API supports EPA reconsideration of the 2015 Ozone NAAQS based on the issues API identified in its comments and court briefs, and is encouraged by EPA’s motion to continue oral argument on the 2015 Ozone NAAQS. Since the deadlines pertaining to the 2008 and 2015 ozone NAAQS are staggered and both standards are progressing, it is difficult for states to harmonize activities toward the implementation of the NAAQS. For this reason, we encourage EPA to expeditiously complete its review.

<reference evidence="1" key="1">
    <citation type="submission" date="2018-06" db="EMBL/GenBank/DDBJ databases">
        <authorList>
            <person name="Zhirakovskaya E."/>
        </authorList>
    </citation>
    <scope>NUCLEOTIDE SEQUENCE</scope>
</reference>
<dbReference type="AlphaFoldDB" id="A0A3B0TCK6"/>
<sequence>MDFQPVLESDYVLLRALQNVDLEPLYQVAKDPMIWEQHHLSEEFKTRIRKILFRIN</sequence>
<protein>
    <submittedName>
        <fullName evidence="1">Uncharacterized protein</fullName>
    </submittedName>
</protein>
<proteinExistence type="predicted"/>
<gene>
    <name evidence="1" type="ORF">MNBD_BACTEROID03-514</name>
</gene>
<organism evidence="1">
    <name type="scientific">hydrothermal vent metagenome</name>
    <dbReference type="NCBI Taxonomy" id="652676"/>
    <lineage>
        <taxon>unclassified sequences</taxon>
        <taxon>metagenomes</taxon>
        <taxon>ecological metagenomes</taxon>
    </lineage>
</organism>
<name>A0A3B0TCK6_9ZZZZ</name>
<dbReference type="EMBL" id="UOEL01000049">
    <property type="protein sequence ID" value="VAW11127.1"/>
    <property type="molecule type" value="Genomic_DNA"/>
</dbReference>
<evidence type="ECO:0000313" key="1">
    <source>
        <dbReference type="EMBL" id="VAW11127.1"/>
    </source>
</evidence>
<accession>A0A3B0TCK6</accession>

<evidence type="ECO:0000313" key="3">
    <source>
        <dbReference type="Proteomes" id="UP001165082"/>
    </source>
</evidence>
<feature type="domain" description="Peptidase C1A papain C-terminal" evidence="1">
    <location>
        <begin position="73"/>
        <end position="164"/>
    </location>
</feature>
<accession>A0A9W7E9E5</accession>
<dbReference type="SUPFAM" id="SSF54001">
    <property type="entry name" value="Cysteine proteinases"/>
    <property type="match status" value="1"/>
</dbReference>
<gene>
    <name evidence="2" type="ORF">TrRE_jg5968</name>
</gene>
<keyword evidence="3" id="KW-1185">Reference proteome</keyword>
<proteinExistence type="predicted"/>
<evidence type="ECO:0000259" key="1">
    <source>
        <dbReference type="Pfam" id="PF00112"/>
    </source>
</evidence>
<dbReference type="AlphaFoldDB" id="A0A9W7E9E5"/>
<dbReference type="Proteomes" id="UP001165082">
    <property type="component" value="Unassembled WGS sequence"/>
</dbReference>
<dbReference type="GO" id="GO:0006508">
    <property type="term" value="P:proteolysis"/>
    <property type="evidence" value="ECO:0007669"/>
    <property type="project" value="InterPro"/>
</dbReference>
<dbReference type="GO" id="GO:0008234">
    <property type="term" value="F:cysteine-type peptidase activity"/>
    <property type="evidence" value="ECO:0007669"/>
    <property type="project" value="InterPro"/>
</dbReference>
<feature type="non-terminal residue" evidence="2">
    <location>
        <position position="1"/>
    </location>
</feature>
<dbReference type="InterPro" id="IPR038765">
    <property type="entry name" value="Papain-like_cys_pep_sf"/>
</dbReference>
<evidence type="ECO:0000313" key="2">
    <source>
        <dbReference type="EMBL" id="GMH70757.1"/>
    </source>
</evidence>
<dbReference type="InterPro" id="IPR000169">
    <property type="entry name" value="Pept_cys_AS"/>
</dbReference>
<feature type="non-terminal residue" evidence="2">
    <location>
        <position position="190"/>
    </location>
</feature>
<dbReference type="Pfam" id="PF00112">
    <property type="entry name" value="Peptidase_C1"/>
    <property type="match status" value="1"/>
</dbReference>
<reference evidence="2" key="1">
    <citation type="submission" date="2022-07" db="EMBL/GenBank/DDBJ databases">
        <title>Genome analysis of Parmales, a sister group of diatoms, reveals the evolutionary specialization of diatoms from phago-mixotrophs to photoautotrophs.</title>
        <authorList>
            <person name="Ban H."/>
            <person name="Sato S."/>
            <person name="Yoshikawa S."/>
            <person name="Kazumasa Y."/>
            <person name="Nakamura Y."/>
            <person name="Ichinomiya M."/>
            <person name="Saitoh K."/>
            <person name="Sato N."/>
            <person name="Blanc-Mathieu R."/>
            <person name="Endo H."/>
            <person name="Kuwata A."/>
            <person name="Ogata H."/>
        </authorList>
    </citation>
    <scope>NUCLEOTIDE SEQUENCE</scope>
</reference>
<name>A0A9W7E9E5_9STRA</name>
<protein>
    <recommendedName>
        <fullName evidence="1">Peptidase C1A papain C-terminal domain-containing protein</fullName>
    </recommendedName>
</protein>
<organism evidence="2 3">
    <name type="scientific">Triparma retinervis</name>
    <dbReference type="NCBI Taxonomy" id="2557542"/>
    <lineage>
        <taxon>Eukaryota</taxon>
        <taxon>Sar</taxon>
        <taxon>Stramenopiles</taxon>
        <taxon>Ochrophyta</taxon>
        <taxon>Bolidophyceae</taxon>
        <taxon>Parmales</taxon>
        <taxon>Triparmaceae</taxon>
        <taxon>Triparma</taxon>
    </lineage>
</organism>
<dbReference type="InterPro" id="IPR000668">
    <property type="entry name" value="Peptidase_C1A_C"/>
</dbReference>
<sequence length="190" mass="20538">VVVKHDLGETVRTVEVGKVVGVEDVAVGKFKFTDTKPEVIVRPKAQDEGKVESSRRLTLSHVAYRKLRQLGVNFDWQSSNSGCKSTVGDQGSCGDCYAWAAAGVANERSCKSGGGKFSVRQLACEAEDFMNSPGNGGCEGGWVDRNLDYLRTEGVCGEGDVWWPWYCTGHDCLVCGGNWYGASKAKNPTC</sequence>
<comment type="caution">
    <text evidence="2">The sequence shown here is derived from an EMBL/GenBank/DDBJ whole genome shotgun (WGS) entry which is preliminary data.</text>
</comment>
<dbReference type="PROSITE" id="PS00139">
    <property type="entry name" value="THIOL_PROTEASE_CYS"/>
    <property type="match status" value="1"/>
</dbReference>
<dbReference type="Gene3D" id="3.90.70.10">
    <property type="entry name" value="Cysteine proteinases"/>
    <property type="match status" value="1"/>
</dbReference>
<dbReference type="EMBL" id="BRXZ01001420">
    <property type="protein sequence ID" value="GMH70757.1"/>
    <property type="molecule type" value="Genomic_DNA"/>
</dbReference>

In conclusion, we look forward to further working with Administrator Pruitt, EPA leadership and staff on these and other rules. Federal regulatory policy can either strengthen or weaken the U.S. energy renaissance, with impacts that extend far beyond our industry. Regulatory actions should be rooted in sound science and data, with a consideration of the costs and benefits, while protecting public health and the environment. With these goals in mind, we stand ready to work with EPA and the rest of the Administration to find reasonable solutions to the challenges before us. 


[1] Final Rule (June 3, 2016; 81 Fed. Reg. 35,824) for the Oil and Natural Gas Sector: Emission Standards for New, Reconstructed, and Modified Sources (NSPS OOOOa rule)

[2] 82 Fed. Reg. 16,331